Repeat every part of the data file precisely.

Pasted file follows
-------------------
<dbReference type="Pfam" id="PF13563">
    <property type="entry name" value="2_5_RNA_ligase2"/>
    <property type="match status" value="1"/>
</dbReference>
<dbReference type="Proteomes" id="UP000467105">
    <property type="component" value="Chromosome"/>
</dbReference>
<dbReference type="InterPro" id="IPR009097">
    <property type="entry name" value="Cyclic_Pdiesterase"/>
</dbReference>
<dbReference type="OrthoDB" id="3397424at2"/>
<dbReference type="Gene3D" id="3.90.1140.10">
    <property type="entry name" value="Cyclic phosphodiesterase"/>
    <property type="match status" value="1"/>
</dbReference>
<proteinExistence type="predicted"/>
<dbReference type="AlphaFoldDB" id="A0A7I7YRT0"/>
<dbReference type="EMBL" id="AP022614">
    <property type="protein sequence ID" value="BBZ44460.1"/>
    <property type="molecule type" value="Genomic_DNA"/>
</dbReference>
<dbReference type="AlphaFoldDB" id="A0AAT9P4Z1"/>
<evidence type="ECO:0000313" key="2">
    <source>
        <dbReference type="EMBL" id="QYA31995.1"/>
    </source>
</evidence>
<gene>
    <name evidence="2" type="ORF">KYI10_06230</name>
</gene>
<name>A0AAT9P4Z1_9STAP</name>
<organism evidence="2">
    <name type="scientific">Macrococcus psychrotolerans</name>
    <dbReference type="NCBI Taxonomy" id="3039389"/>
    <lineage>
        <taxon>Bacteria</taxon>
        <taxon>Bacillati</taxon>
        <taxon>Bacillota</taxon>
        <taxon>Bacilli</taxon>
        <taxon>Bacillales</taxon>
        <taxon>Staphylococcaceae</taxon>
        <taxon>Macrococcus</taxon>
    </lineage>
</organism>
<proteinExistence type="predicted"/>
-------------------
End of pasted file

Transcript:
<dbReference type="Pfam" id="PF13563">
    <property type="entry name" value="2_5_RNA_ligase2"/>
    <property type="match status" value="1"/>
</dbReference>
<dbReference type="Proteomes" id="UP000467105">
    <property type="component" value="Chromosome"/>
</dbReference>
<dbReference type="InterPro" id="IPR009097">
    <property type="entry name" value="Cyclic_Pdiesterase"/>
</dbReference>
<dbReference type="OrthoDB" id="3397424at2"/>
<dbReference type="Gene3D" id="3.90.1140.10">
    <property type="entry name" value="Cyclic phosphodiesterase"/>
    <property type="match status" value="1"/>
</dbReference>
<proteinExistence type="predicted"/>
<dbReference type="AlphaFoldDB" id="A0A7I7YRT0"/>
<dbReference type="EMBL" id="AP022614">
    <property type="protein sequence ID" value="BBZ44460.1"/>
    <property type="molecule type" value="Genomic_DNA"/>
</dbReference>
<dbReference type="AlphaFoldDB" id="A0AAT9P4Z1"/>
<evidence type="ECO:0000313" key="2">
    <source>
        <dbReference type="EMBL" id="QYA31995.1"/>
    </source>
</evidence>
<gene>
    <name evidence="2" type="ORF">KYI10_06230</name>
</gene>
<name>A0AAT9P4Z1_9STAP</name>
<organism evidence="2">
    <name type="scientific">Macrococcus psychrotolerans</name>
    <dbReference type="NCBI Taxonomy" id="3039389"/>
    <lineage>
        <taxon>Bacteria</taxon>
        <taxon>Bacillati</taxon>
        <taxon>Bacillota</taxon>
        <taxon>Bacilli</taxon>
        <taxon>Bacillales</taxon>
        <taxon>Staphylococcaceae</taxon>
        <taxon>Macrococcus</taxon>
    </lineage>
</organism>
<proteinExistence type="predicted"/>